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Will video games cost $80? Why they should, and shouldn’t

black spider-man with money all around him

Gaming can be an expensive hobby and according to a major company’s CEO, it’s going to get more expensive with $80 games becoming the norm.

2024 may go down as one of the worst years in the history of the games industry. Major publishers canceled a long list of upcoming games while tens of thousands of developers got laid off due to budget cuts. Meanwhile, newly founded studios are finding it harder and harder to obtain capital.

Not helping matters are the rising costs of game development. While indie games can be as visually striking as A Plague Tale or as stylized as Witch and Lilies, expectations for AAA titles grow. So do the costs, which now enter into nine-figure territory too often.

A game like Marvel’s Spider-Man 2 on the PS5 reportedly cost $300 million and future licensed Marvel games may not get cheaper. Some critics expressed shock at this, as one of the criticisms of Spider-Man 2 was that it didn’t feel that different from its more budget-friendly predecessor. With rising development costs comes the possibility of inflated prices for video games.

Will games cost $80 soon?

Analysts and executives are predicting that video games will start costing $80 at some point in the future, possibly soon.

One of the latest to speak on the matter is Embracer Group CEO Lars Wingefors. Embracer was one of the most-talked-about companies in gaming across 2023 and 2024 due to massive layoffs and multiple cancellations of projects from beloved IPs. He discussed the idea of raising the price of games, and the idea of a dynamic price tag.

“I’m not saying you can’t increase the price, but the reality is no one has tried it. If you create an enormous RPG, for example, with 100 or 150 hours of gameplay, very polished and a unique experience, would the consumer be willing to pay more? If they would, they would have more products potentially coming to market but no one tried it,” Wingefors said in an interview with GamesIndustry.biz.

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Accounting for inflation, games are cheaper than they were.

Gamers have bristled over price increases for video games in the past. In the 1980s, games for the Atari 2600 cost $30 to $50. Pricing in the 90s settled around $50 to $60 for the N64 and other consoles from that generation. Adjusted for inflation, the pre-2000s era is the most expensive in gaming history, owing to hardware costs. However, the $50 to $60 price tag remained steady throughout the 2000s and 2010s, which makes that era one of the “cheapest” ones in gaming’s history.

In July 2020, 2K Games became the first publisher to price a standard next-gen game at $70 with NBA 2K21. Although the PS4 and OG Xbox One titles cost $60, the PS5 and Xbox Series consoles increased the price to $70. In essence, gaming has returned to the price it’s historically always sat at. However, increasing to $80 in today’s global economy could be too steep, especially for those living in less-privileged countries.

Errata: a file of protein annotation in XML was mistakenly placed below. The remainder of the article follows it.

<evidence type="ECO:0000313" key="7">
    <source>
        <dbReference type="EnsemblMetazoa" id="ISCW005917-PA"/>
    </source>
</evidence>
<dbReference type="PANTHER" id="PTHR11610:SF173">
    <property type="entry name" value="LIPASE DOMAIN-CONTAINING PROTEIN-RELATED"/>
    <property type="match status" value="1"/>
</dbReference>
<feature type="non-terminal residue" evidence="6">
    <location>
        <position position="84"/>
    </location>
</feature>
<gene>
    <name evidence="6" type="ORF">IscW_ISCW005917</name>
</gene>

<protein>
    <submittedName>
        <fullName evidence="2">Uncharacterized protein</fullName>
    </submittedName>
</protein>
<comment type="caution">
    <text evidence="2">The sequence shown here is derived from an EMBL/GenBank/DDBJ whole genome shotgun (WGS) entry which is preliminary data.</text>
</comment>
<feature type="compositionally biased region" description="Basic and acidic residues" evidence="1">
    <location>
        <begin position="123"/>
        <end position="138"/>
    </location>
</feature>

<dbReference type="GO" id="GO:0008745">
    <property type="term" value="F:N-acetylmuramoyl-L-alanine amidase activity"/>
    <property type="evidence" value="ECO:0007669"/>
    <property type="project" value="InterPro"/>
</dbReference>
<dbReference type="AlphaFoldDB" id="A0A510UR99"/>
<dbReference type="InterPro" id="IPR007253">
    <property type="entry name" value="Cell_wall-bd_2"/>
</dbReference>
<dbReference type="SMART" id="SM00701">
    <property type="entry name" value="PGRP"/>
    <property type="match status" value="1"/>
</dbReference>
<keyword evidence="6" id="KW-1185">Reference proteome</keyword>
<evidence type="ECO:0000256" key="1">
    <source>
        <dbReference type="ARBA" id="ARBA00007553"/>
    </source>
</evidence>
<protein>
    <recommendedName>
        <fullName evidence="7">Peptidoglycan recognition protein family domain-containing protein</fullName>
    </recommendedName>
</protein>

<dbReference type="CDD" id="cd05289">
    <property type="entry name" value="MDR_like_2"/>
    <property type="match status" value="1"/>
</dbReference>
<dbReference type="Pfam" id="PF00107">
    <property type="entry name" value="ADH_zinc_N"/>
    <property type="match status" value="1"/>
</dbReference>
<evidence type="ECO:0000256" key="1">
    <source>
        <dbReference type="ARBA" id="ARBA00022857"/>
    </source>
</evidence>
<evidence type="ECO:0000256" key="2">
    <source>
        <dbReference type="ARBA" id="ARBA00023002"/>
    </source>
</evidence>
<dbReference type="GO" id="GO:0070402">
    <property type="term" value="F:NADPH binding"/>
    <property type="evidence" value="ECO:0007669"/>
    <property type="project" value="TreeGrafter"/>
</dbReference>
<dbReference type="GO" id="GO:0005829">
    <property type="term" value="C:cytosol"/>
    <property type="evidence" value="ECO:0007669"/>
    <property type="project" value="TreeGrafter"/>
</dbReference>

The major trouble is that the cost of developing the games has risen astronomically.

Should video game prices be lower instead of higher?

Recent gaming success stories suggest lower prices may be worth considering rather than a uniform increase in video game prices.

Two of the biggest video game industry success stories of 2024 thus far are Palworld and Helldivers 2. While the standard price for a new game is $70, Palworld launched at $30 while Helldivers 2 started at $40. Palworld hit the second-highest player count in Steam history and its Xbox version also likely enjoyed a strong reception, despite patching issues. Helldivers 2 may go down as the most successful new multiplayer release of 2024.

There are explanations for their price points. Helldivers 2 expects players to purchase battle passes over time. A small team made Palworld with stock Unreal Engine assets. Regardless, both were likely helped by the lower cost of entry.

Grand Theft Auto 6 was developed with a massive team for years and probably should have a price tag that reflects this. The trouble is that if GTA6 has a higher price tag, every other game will likely follow suit.

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Written by Gab Hernandez

Gab Hernandez has a particular love for video games that give players control over the narrative direction, such as Divinity: Original Sin 2 and Disco Elysium. Gab spends just as much time playing games as they do gushing about them online to anyone who will listen. Their work has also been seen on TheGamer, Gfinity, and Wargamer, and you can follow them on Twitter / X at @HardlyWorkinGab.

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